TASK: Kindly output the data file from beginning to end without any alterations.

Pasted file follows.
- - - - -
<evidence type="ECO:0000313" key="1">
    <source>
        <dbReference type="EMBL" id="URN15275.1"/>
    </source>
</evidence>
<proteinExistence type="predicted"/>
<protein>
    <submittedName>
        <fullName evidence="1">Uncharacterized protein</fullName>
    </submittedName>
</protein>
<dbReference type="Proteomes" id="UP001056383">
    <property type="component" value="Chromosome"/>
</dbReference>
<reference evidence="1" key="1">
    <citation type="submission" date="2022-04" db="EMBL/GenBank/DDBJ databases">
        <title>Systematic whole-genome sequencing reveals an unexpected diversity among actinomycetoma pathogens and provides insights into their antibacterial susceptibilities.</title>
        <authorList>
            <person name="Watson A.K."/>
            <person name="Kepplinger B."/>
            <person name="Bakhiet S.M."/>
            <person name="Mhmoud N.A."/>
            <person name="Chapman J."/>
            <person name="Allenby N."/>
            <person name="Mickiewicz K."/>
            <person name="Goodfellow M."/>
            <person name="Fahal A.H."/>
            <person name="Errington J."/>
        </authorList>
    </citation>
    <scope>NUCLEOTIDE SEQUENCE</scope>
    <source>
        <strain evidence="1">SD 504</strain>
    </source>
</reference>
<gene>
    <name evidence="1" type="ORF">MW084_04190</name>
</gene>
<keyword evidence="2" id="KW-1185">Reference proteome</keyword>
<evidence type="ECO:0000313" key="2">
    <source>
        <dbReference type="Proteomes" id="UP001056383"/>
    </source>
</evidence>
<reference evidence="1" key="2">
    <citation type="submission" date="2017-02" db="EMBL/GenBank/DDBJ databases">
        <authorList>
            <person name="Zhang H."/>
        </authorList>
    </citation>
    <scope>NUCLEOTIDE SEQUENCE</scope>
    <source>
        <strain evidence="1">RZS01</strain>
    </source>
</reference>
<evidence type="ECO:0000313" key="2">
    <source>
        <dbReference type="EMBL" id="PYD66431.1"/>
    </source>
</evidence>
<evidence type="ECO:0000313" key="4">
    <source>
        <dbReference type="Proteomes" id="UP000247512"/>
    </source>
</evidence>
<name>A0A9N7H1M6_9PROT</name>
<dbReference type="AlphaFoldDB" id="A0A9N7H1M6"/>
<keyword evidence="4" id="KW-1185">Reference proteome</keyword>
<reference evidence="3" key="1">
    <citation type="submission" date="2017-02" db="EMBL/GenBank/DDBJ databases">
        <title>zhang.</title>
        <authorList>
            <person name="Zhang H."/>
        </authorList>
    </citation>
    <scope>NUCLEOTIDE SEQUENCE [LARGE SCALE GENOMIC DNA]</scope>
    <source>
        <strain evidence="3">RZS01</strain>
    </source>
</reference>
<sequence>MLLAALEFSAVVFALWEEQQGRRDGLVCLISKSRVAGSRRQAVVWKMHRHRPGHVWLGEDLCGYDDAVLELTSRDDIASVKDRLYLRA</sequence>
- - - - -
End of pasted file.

<evidence type="ECO:0000313" key="1">
    <source>
        <dbReference type="EMBL" id="URN15275.1"/>
    </source>
</evidence>
<proteinExistence type="predicted"/>
<protein>
    <submittedName>
        <fullName evidence="1">Uncharacterized protein</fullName>
    </submittedName>
</protein>
<dbReference type="Proteomes" id="UP001056383">
    <property type="component" value="Chromosome"/>
</dbReference>
<reference evidence="1" key="1">
    <citation type="submission" date="2022-04" db="EMBL/GenBank/DDBJ databases">
        <title>Systematic whole-genome sequencing reveals an unexpected diversity among actinomycetoma pathogens and provides insights into their antibacterial susceptibilities.</title>
        <authorList>
            <person name="Watson A.K."/>
            <person name="Kepplinger B."/>
            <person name="Bakhiet S.M."/>
            <person name="Mhmoud N.A."/>
            <person name="Chapman J."/>
            <person name="Allenby N."/>
            <person name="Mickiewicz K."/>
            <person name="Goodfellow M."/>
            <person name="Fahal A.H."/>
            <person name="Errington J."/>
        </authorList>
    </citation>
    <scope>NUCLEOTIDE SEQUENCE</scope>
    <source>
        <strain evidence="1">SD 504</strain>
    </source>
</reference>
<gene>
    <name evidence="1" type="ORF">MW084_04190</name>
</gene>
<keyword evidence="2" id="KW-1185">Reference proteome</keyword>
<evidence type="ECO:0000313" key="2">
    <source>
        <dbReference type="Proteomes" id="UP001056383"/>
    </source>
</evidence>
<reference evidence="1" key="2">
    <citation type="submission" date="2017-02" db="EMBL/GenBank/DDBJ databases">
        <authorList>
            <person name="Zhang H."/>
        </authorList>
    </citation>
    <scope>NUCLEOTIDE SEQUENCE</scope>
    <source>
        <strain evidence="1">RZS01</strain>
    </source>
</reference>
<evidence type="ECO:0000313" key="2">
    <source>
        <dbReference type="EMBL" id="PYD66431.1"/>
    </source>
</evidence>
<evidence type="ECO:0000313" key="4">
    <source>
        <dbReference type="Proteomes" id="UP000247512"/>
    </source>
</evidence>
<name>A0A9N7H1M6_9PROT</name>
<dbReference type="AlphaFoldDB" id="A0A9N7H1M6"/>
<keyword evidence="4" id="KW-1185">Reference proteome</keyword>
<reference evidence="3" key="1">
    <citation type="submission" date="2017-02" db="EMBL/GenBank/DDBJ databases">
        <title>zhang.</title>
        <authorList>
            <person name="Zhang H."/>
        </authorList>
    </citation>
    <scope>NUCLEOTIDE SEQUENCE [LARGE SCALE GENOMIC DNA]</scope>
    <source>
        <strain evidence="3">RZS01</strain>
    </source>
</reference>
<sequence>MLLAALEFSAVVFALWEEQQGRRDGLVCLISKSRVAGSRRQAVVWKMHRHRPGHVWLGEDLCGYDDAVLELTSRDDIASVKDRLYLRA</sequence>